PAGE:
I have been recovering for a little over two years now, and I never plan to stop. In fact, I will never be done recovering because I do not believe that there is a point of being fully recovered. Now, I know what you are probably thinking: “That sounds a bit discouraging for those just starting out in recovery.” Please keep in mind, when you take the step into recovery, you are making the commitment to live out the rest of your days choosing recovery over and over again. There is not a finish line. There is not an expiration date. There is just the will to a be a little bit better each day moving forward, despite the obstacles that life is still going to put in front of you.
As a recovering addict, I am constantly having to train my mind to do the opposite of what it wants to do, which is to obsess, fixate and crave. Over time, the impulses aren’t as loud as they were in active addiction, but there is always a faint whisper that never truly goes away. The process of recovering allowed me to recognize what kinds of things trigger certain thoughts, enable bad behavior, or tempt dangerous actions. Recovery has made me aware of my emotions and feelings, something I was never willing to experience before because addiction made it so that I never had to feel anything.
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First and foremost, recovery has been the hardest thing I have ever had to do; addiction was the easiest. It was easy to not have self-control and to not pay attention to my self-destructive behavior. It was easy to live in denial of my problems and keep feeding the darkness that was living inside of me. It was easy to not care about my actions or the way others may have felt about them. Recovery is hard because it is worth it, but anything worth doing is supposed to be challenging. We do not choose recovery because it is the easier route to travel; we choose it because it is the only way we get our life back, and the only way we will get to live the life we deserve.
I have lost count of the amount of times that I have been asked, “So, you will never be able to drink again? You will never want to drink again?” It’s not that I am not able to — I AM able to drink because I am of age — and certainly not because I don’t want to; the desire is always going to be there somewhere. My answer to those questions comes to me without hesitation. I am in recovery because my life has completely changed for the better since I have chosen not to drink again, and my want to drink is far less strong than my want to be in control of my actions and my life.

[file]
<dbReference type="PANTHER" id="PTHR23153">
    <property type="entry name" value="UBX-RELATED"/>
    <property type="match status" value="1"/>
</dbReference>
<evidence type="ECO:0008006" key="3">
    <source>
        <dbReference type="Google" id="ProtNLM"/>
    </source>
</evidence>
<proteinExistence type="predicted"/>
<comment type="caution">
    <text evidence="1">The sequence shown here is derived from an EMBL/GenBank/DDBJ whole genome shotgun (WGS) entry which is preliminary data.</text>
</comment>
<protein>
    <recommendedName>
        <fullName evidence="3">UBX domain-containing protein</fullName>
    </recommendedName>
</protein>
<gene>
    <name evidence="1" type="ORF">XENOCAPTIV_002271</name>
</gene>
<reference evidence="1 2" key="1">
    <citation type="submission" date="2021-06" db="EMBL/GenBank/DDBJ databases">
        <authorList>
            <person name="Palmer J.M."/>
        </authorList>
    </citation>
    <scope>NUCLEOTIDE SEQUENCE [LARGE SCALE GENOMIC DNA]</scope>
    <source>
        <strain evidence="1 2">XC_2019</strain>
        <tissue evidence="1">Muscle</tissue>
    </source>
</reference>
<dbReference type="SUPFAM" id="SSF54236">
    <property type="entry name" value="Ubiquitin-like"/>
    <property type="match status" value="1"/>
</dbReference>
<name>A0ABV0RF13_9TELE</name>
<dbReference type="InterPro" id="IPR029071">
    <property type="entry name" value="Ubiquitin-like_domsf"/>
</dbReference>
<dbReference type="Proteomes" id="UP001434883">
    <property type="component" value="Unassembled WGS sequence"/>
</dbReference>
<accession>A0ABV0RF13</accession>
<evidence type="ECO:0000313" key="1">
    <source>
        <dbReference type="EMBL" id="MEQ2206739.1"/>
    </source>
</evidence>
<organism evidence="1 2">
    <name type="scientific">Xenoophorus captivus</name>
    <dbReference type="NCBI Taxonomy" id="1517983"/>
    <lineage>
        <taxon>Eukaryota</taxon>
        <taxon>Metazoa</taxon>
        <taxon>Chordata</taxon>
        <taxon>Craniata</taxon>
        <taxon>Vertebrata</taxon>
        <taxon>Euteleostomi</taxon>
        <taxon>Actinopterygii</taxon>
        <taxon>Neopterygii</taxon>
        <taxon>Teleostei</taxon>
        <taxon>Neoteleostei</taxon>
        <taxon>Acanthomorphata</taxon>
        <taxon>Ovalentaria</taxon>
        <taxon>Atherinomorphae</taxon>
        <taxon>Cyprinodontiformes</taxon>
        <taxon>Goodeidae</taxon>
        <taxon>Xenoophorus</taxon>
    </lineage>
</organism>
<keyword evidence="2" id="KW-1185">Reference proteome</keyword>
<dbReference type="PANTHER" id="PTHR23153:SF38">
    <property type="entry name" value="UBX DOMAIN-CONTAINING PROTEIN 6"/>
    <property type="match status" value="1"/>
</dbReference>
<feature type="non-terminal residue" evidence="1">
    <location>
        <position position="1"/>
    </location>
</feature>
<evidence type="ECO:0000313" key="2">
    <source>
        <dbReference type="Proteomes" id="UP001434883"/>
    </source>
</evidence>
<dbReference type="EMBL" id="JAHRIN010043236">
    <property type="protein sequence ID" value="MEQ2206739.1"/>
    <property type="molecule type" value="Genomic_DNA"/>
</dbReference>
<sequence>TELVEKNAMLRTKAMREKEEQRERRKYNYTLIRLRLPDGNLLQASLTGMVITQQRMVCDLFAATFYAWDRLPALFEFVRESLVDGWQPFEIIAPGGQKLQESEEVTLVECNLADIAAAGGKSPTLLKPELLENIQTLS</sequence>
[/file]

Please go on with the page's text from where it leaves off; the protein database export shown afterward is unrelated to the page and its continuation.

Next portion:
The work that recovery requires is never over, and I am grateful for that. Each day in recovery is a new opportunity for a life I would never have been able to have if I was still allowing addiction to win. Hard days still occur, obstacles are still in my way, and life will always enjoy throwing me a good curveball. Due to my choice to keep recovering, I choose to show up for whatever the day has in store for me. There is no quick fix to this lifelong journey of ours. There’s just our choices and our willingness to put one foot in front of the other.
For the rest of my days, I will choose to keep recovering, because recovery never ends.
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- Practicing Moderation in Recovery - January 17, 2018
- Recovery Revolves Around Resolutions - January 6, 2018
- Why It’s Okay to Talk About Mental Illness - December 27, 2017
- How to Get the Most Out of Your Sober Holiday Season - December 23, 2017
- 5 Ways to Cope with Holiday Anxiety - December 16, 2017
- Thriving With Mental Illness Starts With Acceptance - December 9, 2017
- You Are More Than a Label: How to Overcome Judgement - December 4, 2017
- Sobriety in Your 20s Doesn’t Mean You’re Missing Out - November 28, 2017
- Is Change Possible Before Hitting “Rock Bottom”? - November 26, 2017